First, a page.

Tuesday, April 13, 2010

Gimme Some Good Old TV

Apart from being a notorious reader and a self-proclaimed movie fanatic*, I indulge myself in a wide plethora of TV shows. I watch pretty much everything from pointless comedy shows [I had a thing for Samantha Who?] to medical dramas [Private Practice anyone?], but what I am utterly in love with are the wicked, in-between and daring shows, which flip the bird to rules and morals and just go with it.

I start with United States of Tara. Multiple Personality Disorder is an attractive psychological disorder** and it was high time, someone did something memorable with it. Spielberg spotted the sheer brilliance in this disorder and now we have Toni Collette as an artist-mom off her meds, altering between the personalities of a horny teen party girl, a 50s model housewife and white trash redneck***. Written by Diablo Cody, United States of Tara is about the modern dysfunctional family, the meaning of having MPD and how it affects the lives around you. It is endearing, funny, dramatic and intense. The cast is strong and the second season picks up the ante and quality of the storytelling.

Nurse Jackie. Where do I start with Nurse Jackie? Jackie is a drug addict. Jackie cheats on her husband. She hides that she has a family from her medical staff. Jackie loves messing up the life of Doctor Cooper, a freshly baked doctor from university. All in all, Jackie is not saintly and most of what she does is appalling, but damn, Edie Falco is mind-blowing. Nurse Jackie is not a good person, but I continue to root for her, feel for her, hope she doesn’t get caught as she snuffs her dose. And I am completely against addiction and infidelity. Yeah, Falco is that good in her role. But the full experience comes after meeting Brit chick and fashion victim Dr. O’Hara, mean faced head nurse Eucalyptus, fidgeting and goofy Dr. Cooper and the weird nurses. It’s superb.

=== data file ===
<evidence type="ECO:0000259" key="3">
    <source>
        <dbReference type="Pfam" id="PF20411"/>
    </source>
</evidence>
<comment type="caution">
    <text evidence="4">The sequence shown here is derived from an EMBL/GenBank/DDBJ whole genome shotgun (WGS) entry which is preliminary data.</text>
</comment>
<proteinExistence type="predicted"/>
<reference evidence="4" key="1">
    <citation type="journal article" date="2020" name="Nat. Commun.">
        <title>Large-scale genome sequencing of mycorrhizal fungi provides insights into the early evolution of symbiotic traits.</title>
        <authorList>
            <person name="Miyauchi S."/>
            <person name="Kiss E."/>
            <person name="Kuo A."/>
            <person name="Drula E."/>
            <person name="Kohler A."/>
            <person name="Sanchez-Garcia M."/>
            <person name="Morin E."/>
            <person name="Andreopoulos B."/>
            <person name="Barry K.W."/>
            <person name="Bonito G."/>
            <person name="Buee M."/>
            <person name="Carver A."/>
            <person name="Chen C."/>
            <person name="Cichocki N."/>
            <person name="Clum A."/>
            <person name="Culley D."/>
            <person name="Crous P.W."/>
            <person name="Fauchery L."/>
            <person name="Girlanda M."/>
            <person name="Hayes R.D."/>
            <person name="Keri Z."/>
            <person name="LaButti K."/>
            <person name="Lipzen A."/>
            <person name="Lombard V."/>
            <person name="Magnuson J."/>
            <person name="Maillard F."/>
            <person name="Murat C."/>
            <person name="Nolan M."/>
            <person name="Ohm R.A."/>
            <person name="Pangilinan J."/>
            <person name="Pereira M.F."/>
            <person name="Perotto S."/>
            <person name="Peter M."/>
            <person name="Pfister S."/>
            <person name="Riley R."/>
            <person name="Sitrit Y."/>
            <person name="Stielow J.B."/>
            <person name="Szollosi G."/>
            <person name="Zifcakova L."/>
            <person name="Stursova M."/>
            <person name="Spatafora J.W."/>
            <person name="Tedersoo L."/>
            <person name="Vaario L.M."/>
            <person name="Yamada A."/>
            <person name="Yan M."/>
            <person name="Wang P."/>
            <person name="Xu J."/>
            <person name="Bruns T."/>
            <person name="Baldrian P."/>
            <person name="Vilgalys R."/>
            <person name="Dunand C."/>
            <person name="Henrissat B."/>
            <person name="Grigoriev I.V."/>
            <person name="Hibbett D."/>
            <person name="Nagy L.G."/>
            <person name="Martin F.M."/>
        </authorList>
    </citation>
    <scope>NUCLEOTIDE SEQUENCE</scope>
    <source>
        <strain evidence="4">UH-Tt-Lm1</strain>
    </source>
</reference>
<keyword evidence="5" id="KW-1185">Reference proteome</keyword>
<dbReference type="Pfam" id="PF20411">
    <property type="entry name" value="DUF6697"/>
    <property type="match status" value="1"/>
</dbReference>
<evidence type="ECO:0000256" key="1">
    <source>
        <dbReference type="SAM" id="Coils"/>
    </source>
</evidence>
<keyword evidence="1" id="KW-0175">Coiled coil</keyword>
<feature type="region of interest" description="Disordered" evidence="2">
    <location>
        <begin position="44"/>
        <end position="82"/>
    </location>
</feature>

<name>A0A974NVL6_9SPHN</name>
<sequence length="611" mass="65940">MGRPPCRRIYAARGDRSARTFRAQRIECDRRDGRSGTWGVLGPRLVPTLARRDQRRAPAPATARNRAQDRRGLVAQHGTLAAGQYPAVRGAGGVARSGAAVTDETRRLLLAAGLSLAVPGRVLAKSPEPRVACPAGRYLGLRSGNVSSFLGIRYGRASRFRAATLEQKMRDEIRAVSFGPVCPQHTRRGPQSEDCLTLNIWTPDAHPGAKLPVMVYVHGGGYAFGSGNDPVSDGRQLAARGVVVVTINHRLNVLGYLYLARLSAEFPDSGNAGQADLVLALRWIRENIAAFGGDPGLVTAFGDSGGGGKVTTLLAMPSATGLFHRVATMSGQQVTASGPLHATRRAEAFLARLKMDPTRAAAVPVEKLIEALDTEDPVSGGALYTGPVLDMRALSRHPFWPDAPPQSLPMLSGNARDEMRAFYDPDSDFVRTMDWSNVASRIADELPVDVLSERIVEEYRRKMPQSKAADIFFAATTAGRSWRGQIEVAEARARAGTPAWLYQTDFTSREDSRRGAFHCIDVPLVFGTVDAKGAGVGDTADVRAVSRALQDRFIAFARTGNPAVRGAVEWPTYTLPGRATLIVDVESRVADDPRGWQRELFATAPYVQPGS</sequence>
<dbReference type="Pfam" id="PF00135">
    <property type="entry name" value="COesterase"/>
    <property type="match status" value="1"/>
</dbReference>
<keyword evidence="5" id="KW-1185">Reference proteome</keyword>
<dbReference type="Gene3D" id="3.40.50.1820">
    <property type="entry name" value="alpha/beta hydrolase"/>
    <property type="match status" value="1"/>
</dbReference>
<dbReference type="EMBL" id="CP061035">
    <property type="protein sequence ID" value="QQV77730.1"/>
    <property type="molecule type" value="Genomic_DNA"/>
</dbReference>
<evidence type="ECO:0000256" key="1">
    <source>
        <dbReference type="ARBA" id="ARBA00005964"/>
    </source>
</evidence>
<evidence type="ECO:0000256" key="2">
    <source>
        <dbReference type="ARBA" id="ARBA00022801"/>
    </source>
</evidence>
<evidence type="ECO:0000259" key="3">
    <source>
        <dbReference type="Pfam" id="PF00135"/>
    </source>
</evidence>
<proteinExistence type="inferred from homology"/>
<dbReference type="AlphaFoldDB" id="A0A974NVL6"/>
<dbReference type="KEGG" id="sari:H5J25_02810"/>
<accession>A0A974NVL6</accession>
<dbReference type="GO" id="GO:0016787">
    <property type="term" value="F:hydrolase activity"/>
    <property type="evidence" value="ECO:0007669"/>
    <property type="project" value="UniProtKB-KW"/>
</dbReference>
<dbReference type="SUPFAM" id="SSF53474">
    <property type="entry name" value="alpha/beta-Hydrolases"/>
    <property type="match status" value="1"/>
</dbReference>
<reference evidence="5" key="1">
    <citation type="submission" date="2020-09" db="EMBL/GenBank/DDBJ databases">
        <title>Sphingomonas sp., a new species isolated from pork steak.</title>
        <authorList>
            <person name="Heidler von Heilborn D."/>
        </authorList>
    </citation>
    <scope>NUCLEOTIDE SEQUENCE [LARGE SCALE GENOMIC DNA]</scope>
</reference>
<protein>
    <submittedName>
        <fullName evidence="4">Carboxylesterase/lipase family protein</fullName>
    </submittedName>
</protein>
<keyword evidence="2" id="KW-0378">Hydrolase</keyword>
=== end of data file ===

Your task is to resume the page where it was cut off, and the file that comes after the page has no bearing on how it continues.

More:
Ugly Americans comes last, because this is a fresh show from Comedy Central with only four episodes so far, but has proven to be much entertaining. It’s an alternative NYC with monsters and other creepy crawlies all living along. Hell is an easily reached destination, an escalator away, and NYC needs social workers to help ‘others’ integrate into society. Enter Mark Lilly, the very human social worker, trying his best, though futile, to help. Social workers in general have a tough life, but Mark has to watch out from becoming a snack for his zombie roommate Randall, mind his behavior around his aggressive demon girlfriend and immediate boss Callie and help unfortunate ‘others’ along with his always drunk wizard Leonard. This is bizarre to the point of addiction.

* Minus the excessive trivia, which I sometimes envy in individuals.
** And for the love of god, this is not schizophrenia. Get your act together, people.
*** You know, the truck driving, beer drinking variety.

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